Liberating the imagination is at the heart of my research, whatever form it takes. A natural process with children, but much less so with adults, on each occasion this quest liberates the subconscious in a different way. For the dancers and for me, the repetitive eight of Le Cri, the slow crossings of La Sentinelle or the deconstructed movements of Le Cercle are journeys that make us grow. The same goes for the spectator, who is always called on to participate in the creation of meaning. When they’re right, my pieces have to lead audiences to take themselves away from their usual way of functioning. Beyond the moment of excitement at a physical performance, they must follow the same inner path as the dancers.
You also offer regular workshops for amateurs and professionals. What place does training have in your work?
Very early on, teaching was linked to creation for me. I’m self-taught and soon started giving lessons in France. By conveying to other dancers the tools to turn their bodies into a blank page, a receptacle of what happens, I learn a lot myself. For me dance is a school of life, of self-knowledge, and not just a school of the gesture.
This is partly how you met the five performers in Le Cercle. This work does not feature Dalila Belaza. Does it mark a turning point in your career?
People often ask me whether I can work with dancers other than Dalila; the real question for me was to know whether I could work without her! That’s what I did in my solo La Nuit, then in Le Cercle, created out of an old desire to make a choral piece. That it took so long to happen is because forming a real group consciousness, without which nothing can happen, takes a great deal of time. In order to bring young dancers who’ve had different training and Aurélie Berland – who I’ve been working with for five years – to the same level of introspection and letting go, and to create a shared language between them, I had to take them beyond the singular stories carried in their bodies. Towards a shared movement that lays the individuals bare, that exposes them. To create this unity, I went off to explore parts of me that I wasn’t familiar with. So Le Cercle is no more of a turning point than any of my other pieces. It’s an extension before probably returning to solos, which still present a challenge for me.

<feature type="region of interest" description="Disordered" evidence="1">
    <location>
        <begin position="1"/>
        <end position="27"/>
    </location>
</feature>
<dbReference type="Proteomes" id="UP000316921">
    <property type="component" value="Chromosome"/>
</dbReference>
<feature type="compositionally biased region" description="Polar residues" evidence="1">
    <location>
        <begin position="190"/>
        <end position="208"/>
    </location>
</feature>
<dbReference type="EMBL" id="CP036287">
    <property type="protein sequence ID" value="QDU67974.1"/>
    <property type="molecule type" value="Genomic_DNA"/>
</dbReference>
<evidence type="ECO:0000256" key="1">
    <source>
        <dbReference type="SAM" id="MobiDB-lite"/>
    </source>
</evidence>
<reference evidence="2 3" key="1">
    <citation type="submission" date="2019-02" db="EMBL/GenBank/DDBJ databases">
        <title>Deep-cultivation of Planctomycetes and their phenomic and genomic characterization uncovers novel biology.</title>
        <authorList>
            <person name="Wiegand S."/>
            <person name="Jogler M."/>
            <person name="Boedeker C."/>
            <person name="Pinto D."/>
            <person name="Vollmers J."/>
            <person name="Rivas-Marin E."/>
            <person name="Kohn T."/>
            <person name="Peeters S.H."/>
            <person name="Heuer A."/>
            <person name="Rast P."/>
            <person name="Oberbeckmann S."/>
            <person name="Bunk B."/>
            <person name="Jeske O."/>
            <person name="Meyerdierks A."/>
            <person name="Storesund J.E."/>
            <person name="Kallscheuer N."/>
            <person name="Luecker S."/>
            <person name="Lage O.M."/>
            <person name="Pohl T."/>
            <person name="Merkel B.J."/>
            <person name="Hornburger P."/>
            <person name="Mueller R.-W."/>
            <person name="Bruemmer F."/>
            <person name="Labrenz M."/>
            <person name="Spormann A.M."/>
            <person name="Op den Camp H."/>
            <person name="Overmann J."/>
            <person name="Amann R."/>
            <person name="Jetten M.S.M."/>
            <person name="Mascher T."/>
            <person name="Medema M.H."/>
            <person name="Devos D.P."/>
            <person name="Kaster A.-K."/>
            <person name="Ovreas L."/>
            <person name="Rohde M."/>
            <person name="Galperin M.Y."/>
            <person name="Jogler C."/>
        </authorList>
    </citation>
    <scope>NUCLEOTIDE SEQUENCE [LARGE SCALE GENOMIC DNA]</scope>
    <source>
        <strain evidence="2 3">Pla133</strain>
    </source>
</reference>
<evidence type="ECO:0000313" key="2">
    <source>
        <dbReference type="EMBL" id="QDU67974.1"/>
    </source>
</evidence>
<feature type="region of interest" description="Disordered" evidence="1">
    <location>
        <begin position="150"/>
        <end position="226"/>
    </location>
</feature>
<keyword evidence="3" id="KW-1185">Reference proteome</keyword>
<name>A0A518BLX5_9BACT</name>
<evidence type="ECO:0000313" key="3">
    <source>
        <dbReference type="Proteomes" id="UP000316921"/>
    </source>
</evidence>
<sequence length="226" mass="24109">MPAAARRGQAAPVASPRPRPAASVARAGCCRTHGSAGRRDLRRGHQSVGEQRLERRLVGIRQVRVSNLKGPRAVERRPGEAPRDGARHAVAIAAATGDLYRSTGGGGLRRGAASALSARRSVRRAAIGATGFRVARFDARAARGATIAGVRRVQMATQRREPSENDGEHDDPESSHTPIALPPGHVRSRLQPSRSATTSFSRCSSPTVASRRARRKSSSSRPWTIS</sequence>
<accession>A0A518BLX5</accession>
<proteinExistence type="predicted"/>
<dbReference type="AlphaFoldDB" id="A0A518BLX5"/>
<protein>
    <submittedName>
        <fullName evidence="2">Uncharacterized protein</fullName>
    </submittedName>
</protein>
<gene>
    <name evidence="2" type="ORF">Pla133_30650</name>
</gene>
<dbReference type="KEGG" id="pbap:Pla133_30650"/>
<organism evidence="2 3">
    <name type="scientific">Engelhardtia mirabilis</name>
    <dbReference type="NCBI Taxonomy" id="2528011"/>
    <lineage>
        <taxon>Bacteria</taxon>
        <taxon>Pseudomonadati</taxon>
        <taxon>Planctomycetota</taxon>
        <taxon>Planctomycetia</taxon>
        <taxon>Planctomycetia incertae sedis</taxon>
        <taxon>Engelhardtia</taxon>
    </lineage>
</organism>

By Anaïs Heluin, 6 July 2018
Published at sceneweb.fr
Born in Algeria, Nacera Belaza has lived in France since the age of five. After studying French language and literature at the University of Reims, she established her own company in 1989. Appointed a Chevalier de l’ordre des Arts et des Lettres, she is completely self-taught, developing a choreography that draws its source from an inner progression, sensitive listening by the body, the space and the emptiness in oneself. Her career, like a quest, tends to value the direct link between the dancer and the spectator, open to the infinity of the stage. The elements of her pieces – lighting, space, time, bodies – respond to one another on stage by developing a set design of their own. Repetition of the gesture, infinite slowness, stretching of time: Nacera Belaza’s pieces explore movement as you would explore a serene, deep and continuous breath that rubs up against the “deafening racket of our existences” as Nacera Belaza puts it. The Nacera Belaza Company performs internationally, with regular appearances in Europe, Africa, Asia and North America. In France, she has been invited by prestigious organisations and festivals such as the Festival Montpellier Danse (2003, 2006, 2012, 2014, 2016), the Rencontres Chorégraphiques Internationales de Seine-Saint-Denis (2008, 2010), the Festival d’Avignon (2009, 2012), the Biennale de la danse de Lyon (2010, 2014) and the Festival de Marseille (2017, 2018). Her work, which has been acknowledged by the Syndicat de la Critique in 2008 and in 2017 (choreography prize), has resulted in her company having an international profile. Belaza’s desire to share and transmit is crystallised in the relationship with audiences and their territories. She develops artistic actions and creations in multiple forms, from masterclasses to performances in situ. Her career has continually involved travel between Algeria and France. In parallel with her activities with her company based in France, she has set up an artistic cooperative in Algeria and offers training and outreach activities in contemporary art and the danced gesture.